As the dust settles on Thursday's vote, it's time for a few reflections.
The election saw Plaid Cymru turn in its best ever performance in Carmarthenshire, and the party came within a whisker (2 seats) of winning an overall majority. The Independents continued their long-term decline, and will now be a junior partner in a new coalition with just 3 out of the 10 seats on the Executive Board.
As always, the Independents are a mixed bag, but without Pam Palmer and Meryl the relationship will begin on a new footing under the leadership of Mair Stephens.
Outside Llanelli, Labour is now an endangered species. It has just one outlier in Carmarthen, and is down to just four in its former bastions in the Amman and Gwendraeth valleys where personal loyalties count for as least as much as politics.
Llanelli and the surrounding communities are now home to 17 of the Labour group's 22 members, and that will have some interesting consequences.
The scattered fragments of the Labour Party outside Llanelli are in no position to challenge the direction the group takes, and inside Llanelli the hardliners have strengthened their hand. The nepotism, clientelism and bullying which characterise the party in Llanelli will continue to flourish, creating all the right conditions for corruption. They will see their success in fending off the challenge from Plaid as a vindication of their tactics and policies, and the moderates in their midst will be left feeling distinctly uncomfortable.
Theresa May's decision to call a snap general election almost certainly helped Labour by diverting voters' attention from local issues and the state of Labour in Llanelli to what the mainstream media always portray as a two horse race between the Tories and Labour in the UK.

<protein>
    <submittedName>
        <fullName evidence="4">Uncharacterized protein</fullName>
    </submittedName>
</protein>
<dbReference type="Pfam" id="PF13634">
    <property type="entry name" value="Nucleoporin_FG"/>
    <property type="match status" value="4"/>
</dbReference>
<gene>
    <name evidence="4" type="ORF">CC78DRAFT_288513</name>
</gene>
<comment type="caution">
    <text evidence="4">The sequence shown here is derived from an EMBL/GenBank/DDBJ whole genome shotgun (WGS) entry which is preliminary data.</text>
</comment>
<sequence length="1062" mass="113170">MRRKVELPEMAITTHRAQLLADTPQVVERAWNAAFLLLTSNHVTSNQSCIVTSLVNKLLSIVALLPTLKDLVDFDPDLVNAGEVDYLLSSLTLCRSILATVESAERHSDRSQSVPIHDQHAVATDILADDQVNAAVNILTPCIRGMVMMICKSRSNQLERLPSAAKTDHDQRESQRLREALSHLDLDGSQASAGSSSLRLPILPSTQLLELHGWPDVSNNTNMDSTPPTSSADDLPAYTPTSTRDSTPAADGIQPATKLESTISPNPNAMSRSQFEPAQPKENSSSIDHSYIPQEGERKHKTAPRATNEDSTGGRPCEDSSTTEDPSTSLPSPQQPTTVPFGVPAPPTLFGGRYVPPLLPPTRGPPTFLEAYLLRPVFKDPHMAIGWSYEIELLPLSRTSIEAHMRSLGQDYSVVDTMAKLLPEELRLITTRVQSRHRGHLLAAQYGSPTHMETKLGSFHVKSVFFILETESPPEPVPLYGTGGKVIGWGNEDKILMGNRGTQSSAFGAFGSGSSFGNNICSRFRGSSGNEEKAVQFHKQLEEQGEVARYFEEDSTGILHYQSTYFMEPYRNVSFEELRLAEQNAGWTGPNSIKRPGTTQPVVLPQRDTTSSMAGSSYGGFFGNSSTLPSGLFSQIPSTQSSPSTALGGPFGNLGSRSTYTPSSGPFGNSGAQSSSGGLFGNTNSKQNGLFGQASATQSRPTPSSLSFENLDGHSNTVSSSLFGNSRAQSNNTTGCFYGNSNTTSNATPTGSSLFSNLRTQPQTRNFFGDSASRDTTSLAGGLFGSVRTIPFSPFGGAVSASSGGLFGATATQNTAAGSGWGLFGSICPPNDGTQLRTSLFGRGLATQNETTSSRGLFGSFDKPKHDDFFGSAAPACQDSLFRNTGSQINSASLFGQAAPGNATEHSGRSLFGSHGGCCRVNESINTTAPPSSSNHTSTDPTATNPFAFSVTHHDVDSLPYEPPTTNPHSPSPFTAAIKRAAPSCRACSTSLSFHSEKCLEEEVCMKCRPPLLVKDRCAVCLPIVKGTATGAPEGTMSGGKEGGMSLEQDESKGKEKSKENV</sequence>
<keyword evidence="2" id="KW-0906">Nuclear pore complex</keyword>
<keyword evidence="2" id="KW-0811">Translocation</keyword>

But Llanelli Labour is also well organised, and another significant factor is likely to have been the growing popularity of postal voting. Labour is understood to have done particularly well in the postal vote.
On the face of it, postal voting is a good thing. It helps increase turnout and participation in elections, and that certainly helps Labour which often struggles to get its vote out.
But the system is also open to manipulation, especially among what is sometimes termed the "donkey vote". Helping people to register for a postal vote, popping round to remind them to put a cross in the right place and offering to walk the envelope to the nearest postbox are all perfectly legal, and it can yield a healthy crop of votes for even the most dire candidates.
That Labour is not impregnable is clear from what has happened in the Carmarthen East and Dinefwr constituency. As recently as 2015 CE&D was one of Labour's top target seats, and they lost by a mile. This time they could even be pushed into third place, something that was unthinkable a few years ago.
In Llanelli, Tegwen Devichand's defeat at the hands of Rob Evans Paramedic, the Independent candidate, shows that Labour is vulnerable even in its last remaining bastion. Rob, who is a big personality, fought a very energetic one-man campaign against a well-oiled and powerful machine, and David beat Goliath.
Critics of Plaid Cymru often contrast the party's failure to break through with the success of the SNP, but Carmarthenshire shows, as it has shown before, that decline and decay under the dead hand of Labour does not have to be our fate.
The SNP swept all before it in the general election in 2015, but it was only last week that the party finally broke Labour's grip on Glasgow.
Mari Arthur is about to give Labour the fight of its life in Llanelli.
Several of those present at the count could not help noticing that Rob James, Labour's new boy from Neath, was strutting around as if he owned the place. Interestingly, he is now ranting on Twitter that Plaid and the Independents do not have a mandate to run local government in Llanelli. By complete coincidence that is exactly the same message as the one being pumped out by "Llanelli Eye", a new account brought to you by the swivel-eyed creeps behind CUSC SOPAP.
To put things into perspective, Rob James polled 33% on a 39% turnout, meaning that just 13% or a fraction over 1 in 10 voters in Lliedi expressed a preference for Rob James (Lab). As mandates go, that's not a lot to shout about is it?